Sports and Social – 3 things marketers can learn from this year’s football season

The kickoff of the football season got me thinking about a simple question – is there a more passionate audience for any “brand” than that of a sports team? Maybe some customers of brands like Apple, Disney or BMW can claim a pretty avid customer base, but do they really compare to the crazy fans that paint their faces and tailgate every weekend for their favorite football team?

We all know that football fans are an extremely passionate group. Every fan has an opinion and they seek out ways to have their voice heard – which has been made easy with the rise of social technologies. A few college and NFL organizations are taking advantage of the convergence of sports and social, and are utilizing social media technologies to involve their fans to drive ticket sales, viewership, and powerful word of mouth marketing. These social pioneers are capitalizing on the following opportunities in social media to heighten fan engagement – and other sports teams and marketers should follow suit.

#1: Fans as Content Creators

Nearly every marketing leader wants to find ways to create and publish content that inspires their customers. “Brand as media” and “brand as content” are new themes for marketers that want to raise the bar beyond selling products and services. To create a rich, vibrant community of fans, brands have to find ways to allow them to directly participate in the brand. Enter the concept of the Social Hub – one central place where fans can engage with the brand and with one another – all in real time.  These hubs live online, on mobile devices, and anywhere a brand wants to bring it to life. And they will soon replace basic online forums as the next true community platform.

A great example of this coming to life in sports is the recent launch of Big Ten Network's social hub, Big Ten Connect. Connect integrates social media content to offer fans new ways to interact with and gain information about the schools, sports, and athletes they love. Fans can show their team spirit through team hashtag battles, ask questions that will be answered live or on air, and filter conversations to see the latest buzz on specific topics  –  all from a single destination. Instead of The Big Ten Network simply broadcasting their message, they’ve leveraged passionate fans to create content for them, thus providing relevant information to their broader fan base via the voice of the audience.

#2: Highlight your Advocates

Advocacy has always been a social activity - when key advocates talk, brands grow. The average network of an individual on Twitter is now 190 followers. Thus igniting 1,000 advocates means a brand can reach on average 190,000 people through their advocates’ network.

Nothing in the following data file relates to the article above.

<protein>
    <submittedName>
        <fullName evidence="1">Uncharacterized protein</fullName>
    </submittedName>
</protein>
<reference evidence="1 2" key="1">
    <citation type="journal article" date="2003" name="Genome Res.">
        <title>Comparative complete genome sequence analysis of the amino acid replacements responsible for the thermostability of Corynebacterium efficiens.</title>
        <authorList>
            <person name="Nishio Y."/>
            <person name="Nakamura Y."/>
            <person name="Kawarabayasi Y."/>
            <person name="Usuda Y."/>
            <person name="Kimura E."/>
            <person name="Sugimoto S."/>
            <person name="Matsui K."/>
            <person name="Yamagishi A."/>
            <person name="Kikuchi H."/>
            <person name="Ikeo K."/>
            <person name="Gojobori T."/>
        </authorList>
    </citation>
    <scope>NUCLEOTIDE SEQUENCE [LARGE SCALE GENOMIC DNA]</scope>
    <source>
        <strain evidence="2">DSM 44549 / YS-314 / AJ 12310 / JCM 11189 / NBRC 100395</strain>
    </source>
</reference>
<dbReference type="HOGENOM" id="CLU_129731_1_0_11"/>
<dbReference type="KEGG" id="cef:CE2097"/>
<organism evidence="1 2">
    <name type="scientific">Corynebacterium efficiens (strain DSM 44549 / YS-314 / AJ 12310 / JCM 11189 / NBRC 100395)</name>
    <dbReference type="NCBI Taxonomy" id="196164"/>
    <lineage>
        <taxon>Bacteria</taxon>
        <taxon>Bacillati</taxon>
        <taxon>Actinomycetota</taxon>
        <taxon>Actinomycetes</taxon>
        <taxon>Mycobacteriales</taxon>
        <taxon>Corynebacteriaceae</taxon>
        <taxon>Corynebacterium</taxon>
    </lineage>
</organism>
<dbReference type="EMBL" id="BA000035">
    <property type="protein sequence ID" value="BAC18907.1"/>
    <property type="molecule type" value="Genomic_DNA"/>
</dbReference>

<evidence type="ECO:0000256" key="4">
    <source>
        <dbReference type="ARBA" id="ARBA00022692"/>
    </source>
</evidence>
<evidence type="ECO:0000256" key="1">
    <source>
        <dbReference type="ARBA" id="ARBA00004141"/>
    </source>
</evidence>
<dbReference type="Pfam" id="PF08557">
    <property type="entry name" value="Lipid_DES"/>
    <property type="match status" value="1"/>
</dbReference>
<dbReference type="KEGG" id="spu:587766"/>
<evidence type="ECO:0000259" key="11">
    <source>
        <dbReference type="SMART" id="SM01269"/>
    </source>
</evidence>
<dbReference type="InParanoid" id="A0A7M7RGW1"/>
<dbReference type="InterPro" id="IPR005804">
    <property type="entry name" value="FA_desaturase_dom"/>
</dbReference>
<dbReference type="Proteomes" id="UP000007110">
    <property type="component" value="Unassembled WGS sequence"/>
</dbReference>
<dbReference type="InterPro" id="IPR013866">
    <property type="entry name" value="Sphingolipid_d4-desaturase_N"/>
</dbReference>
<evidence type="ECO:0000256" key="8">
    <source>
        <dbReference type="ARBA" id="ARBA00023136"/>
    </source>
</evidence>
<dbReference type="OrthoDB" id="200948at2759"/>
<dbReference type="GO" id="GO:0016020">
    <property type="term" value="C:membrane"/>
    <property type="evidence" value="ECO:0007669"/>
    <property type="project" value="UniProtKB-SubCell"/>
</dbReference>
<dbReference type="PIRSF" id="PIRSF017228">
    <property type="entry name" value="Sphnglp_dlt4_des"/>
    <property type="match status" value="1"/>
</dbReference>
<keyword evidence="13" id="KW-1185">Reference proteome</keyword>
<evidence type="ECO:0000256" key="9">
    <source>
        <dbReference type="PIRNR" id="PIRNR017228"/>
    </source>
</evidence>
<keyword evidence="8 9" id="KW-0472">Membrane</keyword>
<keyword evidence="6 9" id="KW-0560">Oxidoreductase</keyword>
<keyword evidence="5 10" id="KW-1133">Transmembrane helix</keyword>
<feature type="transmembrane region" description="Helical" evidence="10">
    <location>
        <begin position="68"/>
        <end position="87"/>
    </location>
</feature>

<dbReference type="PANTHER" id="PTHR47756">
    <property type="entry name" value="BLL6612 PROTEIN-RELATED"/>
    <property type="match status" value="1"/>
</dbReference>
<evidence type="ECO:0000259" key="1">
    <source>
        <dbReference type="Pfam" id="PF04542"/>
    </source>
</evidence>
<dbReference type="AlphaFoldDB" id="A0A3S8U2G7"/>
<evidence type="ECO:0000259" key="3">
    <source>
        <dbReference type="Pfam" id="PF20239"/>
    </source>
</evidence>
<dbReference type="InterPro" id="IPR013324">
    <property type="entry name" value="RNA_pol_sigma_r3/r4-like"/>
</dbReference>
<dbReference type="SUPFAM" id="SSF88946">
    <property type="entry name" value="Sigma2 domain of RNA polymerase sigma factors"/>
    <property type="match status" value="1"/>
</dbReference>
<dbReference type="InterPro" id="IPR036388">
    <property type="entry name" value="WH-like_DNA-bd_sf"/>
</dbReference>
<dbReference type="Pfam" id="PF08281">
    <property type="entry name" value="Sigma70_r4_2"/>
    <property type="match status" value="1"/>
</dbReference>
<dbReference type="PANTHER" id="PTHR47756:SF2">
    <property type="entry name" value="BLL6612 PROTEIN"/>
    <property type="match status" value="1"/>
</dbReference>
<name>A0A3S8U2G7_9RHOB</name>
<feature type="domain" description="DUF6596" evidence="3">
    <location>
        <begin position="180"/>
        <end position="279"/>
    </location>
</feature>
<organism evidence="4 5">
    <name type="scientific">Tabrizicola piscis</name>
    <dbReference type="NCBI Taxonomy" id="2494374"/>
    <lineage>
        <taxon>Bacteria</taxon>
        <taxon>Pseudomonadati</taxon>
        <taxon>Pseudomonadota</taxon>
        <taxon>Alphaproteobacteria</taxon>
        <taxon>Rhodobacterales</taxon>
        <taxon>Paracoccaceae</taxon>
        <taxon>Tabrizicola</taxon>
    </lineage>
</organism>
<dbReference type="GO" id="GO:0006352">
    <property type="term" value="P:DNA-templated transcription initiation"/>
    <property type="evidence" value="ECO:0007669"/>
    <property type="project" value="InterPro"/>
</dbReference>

Advocates are highly engaged online. Yahoo and Comscore reported that 40% of advocates answer, comment or give opinions online several times each week. Sports teams and programs have the opportunity to empower, encourage, and inspire advocacy by giving fans the opportunity to be highlighted during the game or interact directly with sports teams or players.

This year, the Cleveland Browns are highlighting their fans by featuring them on air through broadcast integration. This simple integration triggers other fans to participate for their chance at 15 seconds of fame and ultimately leads to compounding awareness.

#3: Focus on the Participatory Experience

We’ve established that fans want to participate with their favorite teams. So now those teams need to create experiences that encourage that participation. If you give fans (or customers) ways to participate, they will not only opt-in, they will share their experiences through their social networks.

Recently, Pac 12 launched a hashtag battle on their website that they aggressively promoted for the University of California at Berkeley vs. University of Southern California game. Fans battled out #GoBears vs. #FightOn – and while Southern California dominated the social battle, Pac 12 benefited as a whole receiving a national mention on Fox, and realizing an increase in followers and recognition for the Pac 12 brand.

These football and sports institutions have discovered the benefit of social integration this season. These same strategies can work for marketers of brands and entertainment companies.

Let us know if you’d like to discuss how you can integrate similar experiences into your next campaign.

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